Inclusivity and Accessibility:
Tabletop United believes that diversity is a source of fun and happiness. Nurturing and celebrating our personal differences can lead to amazing gaming (and life) experiences. Therefore, TTU is putting renewed emphasis on inclusivity and accessibility by adding a section in each of our reviews written after April 2021. You’ll begin to see more reviews with this section as time goes on. The inclusivity and accessibility section will critique those issues and strengths of the subject in the review based upon the unique background of the reviewer. Each reviewer views the world through their own particular lens and has a wide and varied experience from which they will write and review.
To be honest, the lack of inclusivity and accessibility is maybe the only real downside to this otherwise wonderful game. Despite the cover art of the box depicting two females, who are at least modestly dressed, there is a real lake of any female characters in the game itself. No playable characters are female and there are only a scant few cards of the 168 cards in the game that even depict a female character. Of the white, good cards, in the game there is only one card for the Lady of the Lake that helps the players towards defeating the forces of evil. Of the black, bad cards, in the game there are seven cards (1 Guinevere, 1 Vivien, and 5 Morgan) that depict a woman and they all have negative effects on the players. On the board itself, there is a crowd gathered in the Tournament area but none of them are discernable as female and there is one miniature, Excalibur, in which we can see the arm of the Lady of the Lake extending from the water to offer the sword to its champion. Representation of BIPOC individuals in this game is even less. Only Sir Palamedes is representative of anyone not Caucasian in the game and in his portrait his face is mostly covered by his traditional garb. I understand that the subject matter and time period don't lend themselves easily to much diversity, but I do feel that something more courld have been added and a quick internet search easily debunks the myth of the whiteness of Camelot (fictional or not.)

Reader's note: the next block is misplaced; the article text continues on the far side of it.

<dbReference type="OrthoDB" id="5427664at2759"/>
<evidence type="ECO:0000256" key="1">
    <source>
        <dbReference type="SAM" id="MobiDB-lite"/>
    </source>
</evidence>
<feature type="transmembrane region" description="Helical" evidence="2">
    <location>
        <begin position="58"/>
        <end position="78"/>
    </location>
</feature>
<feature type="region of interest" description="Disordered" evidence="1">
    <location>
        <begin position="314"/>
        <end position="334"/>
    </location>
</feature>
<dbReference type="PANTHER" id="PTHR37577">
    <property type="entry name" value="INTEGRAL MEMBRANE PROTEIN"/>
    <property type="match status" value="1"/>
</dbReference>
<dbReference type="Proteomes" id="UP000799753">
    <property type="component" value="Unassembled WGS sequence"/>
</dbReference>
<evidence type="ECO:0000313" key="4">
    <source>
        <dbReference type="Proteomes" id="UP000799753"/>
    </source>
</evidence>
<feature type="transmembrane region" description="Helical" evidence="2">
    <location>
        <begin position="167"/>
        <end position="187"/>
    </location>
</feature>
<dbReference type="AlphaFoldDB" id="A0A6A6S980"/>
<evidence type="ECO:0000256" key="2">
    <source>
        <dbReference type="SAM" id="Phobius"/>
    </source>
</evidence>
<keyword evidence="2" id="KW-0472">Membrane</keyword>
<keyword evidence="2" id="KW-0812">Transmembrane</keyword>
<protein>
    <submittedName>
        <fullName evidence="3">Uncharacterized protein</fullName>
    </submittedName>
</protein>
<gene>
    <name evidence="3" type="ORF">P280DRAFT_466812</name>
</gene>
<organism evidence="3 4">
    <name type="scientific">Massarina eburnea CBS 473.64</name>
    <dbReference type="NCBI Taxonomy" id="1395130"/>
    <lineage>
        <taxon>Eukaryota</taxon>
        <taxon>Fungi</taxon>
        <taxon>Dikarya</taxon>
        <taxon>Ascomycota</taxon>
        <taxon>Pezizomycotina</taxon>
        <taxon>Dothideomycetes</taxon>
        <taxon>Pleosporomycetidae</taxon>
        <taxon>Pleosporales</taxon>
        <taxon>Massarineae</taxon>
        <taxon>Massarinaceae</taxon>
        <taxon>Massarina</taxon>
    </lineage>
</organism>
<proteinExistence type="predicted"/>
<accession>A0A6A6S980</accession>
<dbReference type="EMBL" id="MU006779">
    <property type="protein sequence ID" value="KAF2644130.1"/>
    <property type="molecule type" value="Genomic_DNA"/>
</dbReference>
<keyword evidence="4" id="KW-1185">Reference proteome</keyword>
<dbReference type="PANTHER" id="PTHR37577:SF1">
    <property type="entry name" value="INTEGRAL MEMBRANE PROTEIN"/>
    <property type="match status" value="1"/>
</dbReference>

Accessibility was also not really a consideration in the creation of this game. To be fair, most of the pieces are fairly large or made of thick enough cardboard that handling them should not be much of an issue for those with dexterity problems, but many of the cards do contain a fair amount of small text and a few fancy medieval letters here and there that could be difficult to read for those with visual impairments. In a game where secrecy is a big factor, this could pose a problem for players who cannot read the cards and don’t want to give away their hand by asking for help.
Not to make excuses or give a free pass, but 2005 was quite some time ago especially when considering the evolution of board games and I can’t help but feel that if this game were made to day that there would certainly be some effort to make the game more inclusive and accessible.